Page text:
It's easy for us to assume that blessings refer to material possessions, but that's not even the beginning of it. There are the blessings of salvation, faith, healing, hope, family, beauty in nature, felloship with other believers, the Word, and so many others. As we begin to realize and appreciate them, we begin to find joy and peace in the midst of tragedy and suffering. Those, especially in Africa, who have learned to rely on the Holy Spirit, rather than evil spirits realize that they have a hope that cannot be taken away by poverty, death, hunger, pain, or any earthly power. The Holy Spirit affords a power we can't imagine if we only allow Him. I think that's where their patience comes from. I think that's where their faith is rooted. Most, in Liberia, at least, have no other choice. They can't go to a shelter or social work agency to obtain the help they need, in most cases. They have tried the worship of other powers that are not of God and they don't help, don't help for long, or bring harm. Any other "faith system" or "higher power" they might deal with worships a being that is dead. That's not the case for Christians. For those in Liberia who know Christ, knowing that He is alive and has not forgotten them is everything.

I have to say a bit of the patience is also cultural. Life moves at a much slower pace in much of the world. I have heard so many go on short-term missions trips and come home referring to Mexican time, Indian time, African time, etc. People frequently have to wait in long lines for any sort of service or event. It's not a big deal to them most of the time. If you apply for some sort of government service, it takes much longer than would be acceptable to us. That's usually dealt with patiently. If you come for a free surgery and have to sleep outside the night before and then wait until 6pm the next day to be seen by the doctor, it's still looked at as a privilege to have been cared for at all. So...if God doesn't answer your prayer as quickly as you would like or in exactly the same way that you like, you're ready to keep waiting.

I may have written about this in one of my letters, but it's worth sharing again. At one end of the ward in the hospital there was a map of the world with pictures of the long-term staff. Many times I walked by that map and patients would be there looking at it. There was more than once that I'm sure I was showing a patient a map of their country for the first time! Their eyes grew huge with amazement as the began to see how Liberia compared with the size off the entire world. One of my favorite things about my time on the ship was when a patient would look at the map, see where Liberia is, see how many other countries the staff had come from and then just look at me with tears in their eyes. "You mean you're not all from America?" I'd assure them that no, we had come from more than 30 countries. "God brought all of the necessary people here at the same time from many places to help Liberia, to help me?" Yes, with a smile, I would agree that God had quite a schedule to juggle. "OH! My God! He heard me! He knew I was suffering! I knew that it was good that He healed me, but I didn't know He did all this just for me!" More than once all I could do was stand there with tears in my eyes as they laughed or cried with joy. What a privilege it was to be God's hands and feet, to get to be the tangible resource to remind someone that, no, God has not forgotten you!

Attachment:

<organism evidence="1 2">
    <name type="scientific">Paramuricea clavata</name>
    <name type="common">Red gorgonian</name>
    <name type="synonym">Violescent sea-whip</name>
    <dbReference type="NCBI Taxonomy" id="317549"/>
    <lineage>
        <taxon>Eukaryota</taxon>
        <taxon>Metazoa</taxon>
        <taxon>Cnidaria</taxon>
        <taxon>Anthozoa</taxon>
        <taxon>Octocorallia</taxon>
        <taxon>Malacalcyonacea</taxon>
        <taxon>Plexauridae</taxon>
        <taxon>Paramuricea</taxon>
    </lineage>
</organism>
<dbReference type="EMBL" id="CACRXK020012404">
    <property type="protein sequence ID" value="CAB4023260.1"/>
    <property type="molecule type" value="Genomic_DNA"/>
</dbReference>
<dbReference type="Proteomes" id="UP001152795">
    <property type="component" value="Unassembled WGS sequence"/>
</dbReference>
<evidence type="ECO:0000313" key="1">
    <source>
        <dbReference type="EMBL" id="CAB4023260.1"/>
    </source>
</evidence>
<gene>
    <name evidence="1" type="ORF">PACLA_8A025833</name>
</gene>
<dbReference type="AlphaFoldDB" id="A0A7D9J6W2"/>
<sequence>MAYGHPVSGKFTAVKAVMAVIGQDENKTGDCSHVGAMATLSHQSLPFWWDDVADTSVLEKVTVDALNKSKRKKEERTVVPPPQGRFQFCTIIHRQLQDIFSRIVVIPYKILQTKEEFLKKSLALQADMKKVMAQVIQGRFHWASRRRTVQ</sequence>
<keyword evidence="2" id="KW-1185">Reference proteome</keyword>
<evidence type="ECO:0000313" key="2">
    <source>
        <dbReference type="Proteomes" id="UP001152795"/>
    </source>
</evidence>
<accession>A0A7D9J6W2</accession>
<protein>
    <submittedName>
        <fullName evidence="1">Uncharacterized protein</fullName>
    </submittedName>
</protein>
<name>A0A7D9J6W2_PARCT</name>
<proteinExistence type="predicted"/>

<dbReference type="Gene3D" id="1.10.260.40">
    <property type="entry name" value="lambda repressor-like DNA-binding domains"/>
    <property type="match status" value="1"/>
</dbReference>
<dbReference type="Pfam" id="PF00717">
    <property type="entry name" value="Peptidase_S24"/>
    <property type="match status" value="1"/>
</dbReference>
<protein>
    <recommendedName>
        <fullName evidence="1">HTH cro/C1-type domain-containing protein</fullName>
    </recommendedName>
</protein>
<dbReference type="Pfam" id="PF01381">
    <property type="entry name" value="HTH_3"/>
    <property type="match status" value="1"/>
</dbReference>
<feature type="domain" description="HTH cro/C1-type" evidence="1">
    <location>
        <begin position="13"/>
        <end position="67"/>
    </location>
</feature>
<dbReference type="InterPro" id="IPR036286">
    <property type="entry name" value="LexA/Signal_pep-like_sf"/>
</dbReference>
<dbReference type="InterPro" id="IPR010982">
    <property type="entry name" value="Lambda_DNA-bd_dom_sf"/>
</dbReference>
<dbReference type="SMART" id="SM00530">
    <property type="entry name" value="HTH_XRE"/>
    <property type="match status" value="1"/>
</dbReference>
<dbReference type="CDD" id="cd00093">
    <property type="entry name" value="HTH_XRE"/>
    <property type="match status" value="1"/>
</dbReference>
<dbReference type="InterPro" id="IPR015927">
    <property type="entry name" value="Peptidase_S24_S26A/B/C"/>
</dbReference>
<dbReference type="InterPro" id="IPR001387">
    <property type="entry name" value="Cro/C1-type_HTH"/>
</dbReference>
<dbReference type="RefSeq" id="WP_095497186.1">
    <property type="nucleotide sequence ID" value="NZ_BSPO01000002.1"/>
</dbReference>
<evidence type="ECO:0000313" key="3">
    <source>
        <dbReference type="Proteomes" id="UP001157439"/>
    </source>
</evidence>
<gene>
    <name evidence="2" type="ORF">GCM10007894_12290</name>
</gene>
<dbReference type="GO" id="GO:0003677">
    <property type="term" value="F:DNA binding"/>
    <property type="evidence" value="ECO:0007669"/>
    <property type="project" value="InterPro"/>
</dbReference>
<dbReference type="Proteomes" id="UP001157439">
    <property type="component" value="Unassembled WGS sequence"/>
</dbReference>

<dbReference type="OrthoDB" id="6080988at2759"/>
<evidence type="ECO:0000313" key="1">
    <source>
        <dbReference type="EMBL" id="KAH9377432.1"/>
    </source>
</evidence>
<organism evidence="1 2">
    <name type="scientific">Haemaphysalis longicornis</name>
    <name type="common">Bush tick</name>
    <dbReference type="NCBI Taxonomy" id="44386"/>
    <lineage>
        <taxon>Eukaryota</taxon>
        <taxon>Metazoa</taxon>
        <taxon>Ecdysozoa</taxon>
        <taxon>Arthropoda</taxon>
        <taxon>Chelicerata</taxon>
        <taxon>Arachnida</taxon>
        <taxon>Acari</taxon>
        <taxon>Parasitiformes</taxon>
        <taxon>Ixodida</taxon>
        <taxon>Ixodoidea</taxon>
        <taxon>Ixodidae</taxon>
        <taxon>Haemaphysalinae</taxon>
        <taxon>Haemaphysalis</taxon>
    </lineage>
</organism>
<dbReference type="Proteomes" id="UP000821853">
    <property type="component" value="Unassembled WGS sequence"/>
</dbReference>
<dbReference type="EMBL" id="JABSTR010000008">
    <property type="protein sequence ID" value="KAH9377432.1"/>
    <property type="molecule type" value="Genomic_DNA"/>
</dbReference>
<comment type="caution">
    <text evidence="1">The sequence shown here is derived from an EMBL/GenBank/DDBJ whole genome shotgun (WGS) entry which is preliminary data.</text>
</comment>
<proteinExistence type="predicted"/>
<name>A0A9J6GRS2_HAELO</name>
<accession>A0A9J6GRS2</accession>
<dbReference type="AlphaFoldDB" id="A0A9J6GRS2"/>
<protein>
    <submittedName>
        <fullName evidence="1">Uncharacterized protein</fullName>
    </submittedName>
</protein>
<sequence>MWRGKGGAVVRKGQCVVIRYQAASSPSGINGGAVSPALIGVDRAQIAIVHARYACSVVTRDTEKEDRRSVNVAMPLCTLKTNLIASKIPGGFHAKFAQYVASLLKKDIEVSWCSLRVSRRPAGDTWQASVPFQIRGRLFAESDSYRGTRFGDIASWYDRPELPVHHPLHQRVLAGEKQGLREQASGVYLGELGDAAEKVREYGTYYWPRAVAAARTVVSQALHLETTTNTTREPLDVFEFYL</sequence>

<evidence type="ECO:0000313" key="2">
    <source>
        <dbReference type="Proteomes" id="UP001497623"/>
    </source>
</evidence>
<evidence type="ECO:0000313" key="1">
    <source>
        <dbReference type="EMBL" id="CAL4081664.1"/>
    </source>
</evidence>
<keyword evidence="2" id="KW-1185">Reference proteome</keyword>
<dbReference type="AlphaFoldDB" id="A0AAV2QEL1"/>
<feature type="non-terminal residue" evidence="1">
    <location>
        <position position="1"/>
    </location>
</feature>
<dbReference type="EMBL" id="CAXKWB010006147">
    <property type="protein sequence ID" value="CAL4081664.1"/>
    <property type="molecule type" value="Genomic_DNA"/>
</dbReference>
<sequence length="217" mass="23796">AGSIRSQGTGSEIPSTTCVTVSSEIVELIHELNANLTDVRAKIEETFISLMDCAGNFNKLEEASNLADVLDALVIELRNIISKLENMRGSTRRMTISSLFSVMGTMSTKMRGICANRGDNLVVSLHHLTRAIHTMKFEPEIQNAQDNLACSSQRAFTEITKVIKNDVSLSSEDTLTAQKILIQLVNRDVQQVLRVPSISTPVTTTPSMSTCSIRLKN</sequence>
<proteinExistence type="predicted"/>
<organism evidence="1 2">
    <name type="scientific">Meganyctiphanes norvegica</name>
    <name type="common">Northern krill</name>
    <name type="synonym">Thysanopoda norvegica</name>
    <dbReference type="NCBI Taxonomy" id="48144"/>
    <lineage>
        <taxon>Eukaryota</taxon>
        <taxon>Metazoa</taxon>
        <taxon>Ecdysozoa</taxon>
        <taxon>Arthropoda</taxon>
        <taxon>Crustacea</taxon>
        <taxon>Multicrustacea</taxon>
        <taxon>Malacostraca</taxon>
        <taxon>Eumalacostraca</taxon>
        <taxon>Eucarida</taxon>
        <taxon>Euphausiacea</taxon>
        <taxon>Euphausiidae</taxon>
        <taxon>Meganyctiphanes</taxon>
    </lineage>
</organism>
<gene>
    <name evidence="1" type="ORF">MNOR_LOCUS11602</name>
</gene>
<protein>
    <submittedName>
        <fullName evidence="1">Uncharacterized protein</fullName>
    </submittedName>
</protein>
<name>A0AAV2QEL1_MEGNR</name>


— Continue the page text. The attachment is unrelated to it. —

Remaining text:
You know that when God speaks to one person suffering like that and He hears and answers that cry, that person is not going to be quiet! One of my patients told me that she was going to go home to tell all the Muslims in her village that they better wise up because their prophet is dead and her Jesus is still alive. I think that's what it all boils down to. When you believe that Christ is alive and loves you, how can you not find some strength in that, even when today looks hopeless?

1 Peter 5:10 says, "And the God of all grace, who called you to His eternal glory in Christ, after you have suffered a little while, will himself restore you and make you strong, firm and steadfast."